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About the Story
Nineteen is an auto-biographical game I created, detailing vignettes from my life. Please enjoy this story of gender identity, living in the closet, abuse, and rising above all the odds.
Number of Reviews: 1
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Nineteen is about the author’s experience with gender identity during an important milestone: Turning 19. The story looks at personal struggles, not just in terms of societal stigma but also the frustrations of not knowing what definition you align with in a world where concepts of gender and sexuality are often placed in a ridged box: You either belong in this category or that category. This game, however, points out that the identity of oneself is far more complex than that.
The gameplay is in second person but built of the author’s own life experiences. As an almost-nineteen-year-old the player finds themselves moving into an apartment with an abusive girlfriend while being employed at an office job. Here, the game explores the loaded meaning behind slurs and their associations and assumptions with gender as they navigate new life changes.
Everything in the game takes a reflective approach. The interactivity does not consist of making changes to the storyline or directly engaging with the characters within. Instead, the player chooses links that reveal different components of their situation before cycling back. This created a fluid effect that made the gameplay a little more immersive. It gives the player an opportunity to “dig” through the story even if they do not influence its contents. Gameplay is extremely short, and you will have to play the game twice to see everything.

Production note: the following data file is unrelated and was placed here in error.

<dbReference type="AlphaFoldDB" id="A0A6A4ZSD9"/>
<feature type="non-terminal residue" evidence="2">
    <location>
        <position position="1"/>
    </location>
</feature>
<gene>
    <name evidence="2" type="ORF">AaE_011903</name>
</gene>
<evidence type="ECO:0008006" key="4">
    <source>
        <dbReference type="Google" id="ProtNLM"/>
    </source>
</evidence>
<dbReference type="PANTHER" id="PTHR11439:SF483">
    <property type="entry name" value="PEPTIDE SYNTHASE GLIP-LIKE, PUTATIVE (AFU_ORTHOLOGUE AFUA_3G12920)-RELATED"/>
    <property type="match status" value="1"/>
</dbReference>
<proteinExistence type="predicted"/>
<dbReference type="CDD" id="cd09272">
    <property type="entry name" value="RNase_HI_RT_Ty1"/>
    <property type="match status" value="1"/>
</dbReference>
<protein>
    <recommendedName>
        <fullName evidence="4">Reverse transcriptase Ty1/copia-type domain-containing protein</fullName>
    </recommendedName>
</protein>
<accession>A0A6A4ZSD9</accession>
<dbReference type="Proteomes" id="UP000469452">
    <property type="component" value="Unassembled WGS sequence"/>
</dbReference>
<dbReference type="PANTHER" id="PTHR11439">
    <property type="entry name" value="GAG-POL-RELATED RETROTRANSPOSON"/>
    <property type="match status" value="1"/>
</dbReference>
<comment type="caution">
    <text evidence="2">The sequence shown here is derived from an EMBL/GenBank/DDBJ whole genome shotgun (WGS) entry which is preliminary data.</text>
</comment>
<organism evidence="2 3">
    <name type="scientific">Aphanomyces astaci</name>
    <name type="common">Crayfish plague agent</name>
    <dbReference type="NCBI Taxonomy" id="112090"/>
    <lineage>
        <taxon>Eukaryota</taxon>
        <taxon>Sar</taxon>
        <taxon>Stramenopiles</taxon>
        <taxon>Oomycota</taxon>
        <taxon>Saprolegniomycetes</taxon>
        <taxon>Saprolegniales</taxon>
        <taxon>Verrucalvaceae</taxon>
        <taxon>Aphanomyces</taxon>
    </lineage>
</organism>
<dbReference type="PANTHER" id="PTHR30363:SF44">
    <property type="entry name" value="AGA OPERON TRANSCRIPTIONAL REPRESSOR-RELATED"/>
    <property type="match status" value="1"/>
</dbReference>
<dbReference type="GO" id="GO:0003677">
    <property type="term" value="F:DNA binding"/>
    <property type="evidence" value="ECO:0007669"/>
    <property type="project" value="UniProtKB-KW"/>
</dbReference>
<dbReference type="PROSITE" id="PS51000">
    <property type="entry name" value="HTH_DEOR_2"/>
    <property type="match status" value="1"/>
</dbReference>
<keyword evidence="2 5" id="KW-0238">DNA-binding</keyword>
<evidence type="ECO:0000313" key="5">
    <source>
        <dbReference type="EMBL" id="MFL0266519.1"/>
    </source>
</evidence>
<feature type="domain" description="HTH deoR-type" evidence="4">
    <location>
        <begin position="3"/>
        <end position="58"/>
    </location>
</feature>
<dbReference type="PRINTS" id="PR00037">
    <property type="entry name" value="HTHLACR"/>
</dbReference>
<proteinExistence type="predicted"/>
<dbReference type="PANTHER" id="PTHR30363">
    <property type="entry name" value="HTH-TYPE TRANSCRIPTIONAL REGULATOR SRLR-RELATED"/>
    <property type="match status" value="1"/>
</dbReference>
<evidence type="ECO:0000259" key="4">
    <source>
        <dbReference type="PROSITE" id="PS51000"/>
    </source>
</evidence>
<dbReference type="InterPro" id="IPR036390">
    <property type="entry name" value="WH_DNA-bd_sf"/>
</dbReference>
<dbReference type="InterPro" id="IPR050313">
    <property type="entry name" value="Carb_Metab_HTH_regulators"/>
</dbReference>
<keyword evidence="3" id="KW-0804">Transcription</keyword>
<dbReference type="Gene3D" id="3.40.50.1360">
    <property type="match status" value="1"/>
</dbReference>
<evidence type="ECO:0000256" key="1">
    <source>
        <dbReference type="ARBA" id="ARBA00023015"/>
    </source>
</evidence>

Nineteen is not a timeline of the protagonist’s life, but it does outline how identity can change. While the protagonist’s 19th birthday is in 2004, the game projects what life will be like in the future which includes life crises. We get a glimpse- just a glimpse- of the author’s experiences during (Spoiler - click to show) 2007, 2011, 2012, and 2014. In college the author identified as a transgender male and went by Aidan. Years later Aidan became Kiran.
At the end of the narrative the author identifies as neutrois. I have never heard about this term before and wanted to make sure that I used the proper pronouns and wording for this review. Neutrois, according to the definitions I looked up, means gender neutral and that “they/them” pronouns are used (inform me, please, if this is inaccurate) So, there you go. I learned a new term.
One of the takeaways in the game is the idea of considering a term about gender, and then considering the individual attached to the term. If I understand correctly, the author found hope in learning how people can be transgender, and yet, trying to transition did not bring any clarity to how they felt about their own identity. Terms do not necessarily explain the person behind it.
The subject matter is serious, but I found the author’s writing to be approachable. As a Twine game it also has polished formatting. It sticks to a basic appearance with a black background, blue links, and small white text placed neatly at the top of the screen. There quantity of text is moderate, but it is all concise and potent.
Ultimately, this is not a gameplay-oriented game. If you are merely looking for something to “play” then you may not enjoy this one as much. Rather, the heart of the experience is taking in the story and viewing every thread that the author has to say about it. And I am glad they decided to share this through an interactive fiction piece.
Games exploring trauma and other messy subject matter by Kastel
Looking for, as Nathalie Lawhead puts it, art caught between “everything is horrible”, “everything is survivable”, and “this is too hard to talk about”. I'm interested in how people explore the messy things in life through IF engines.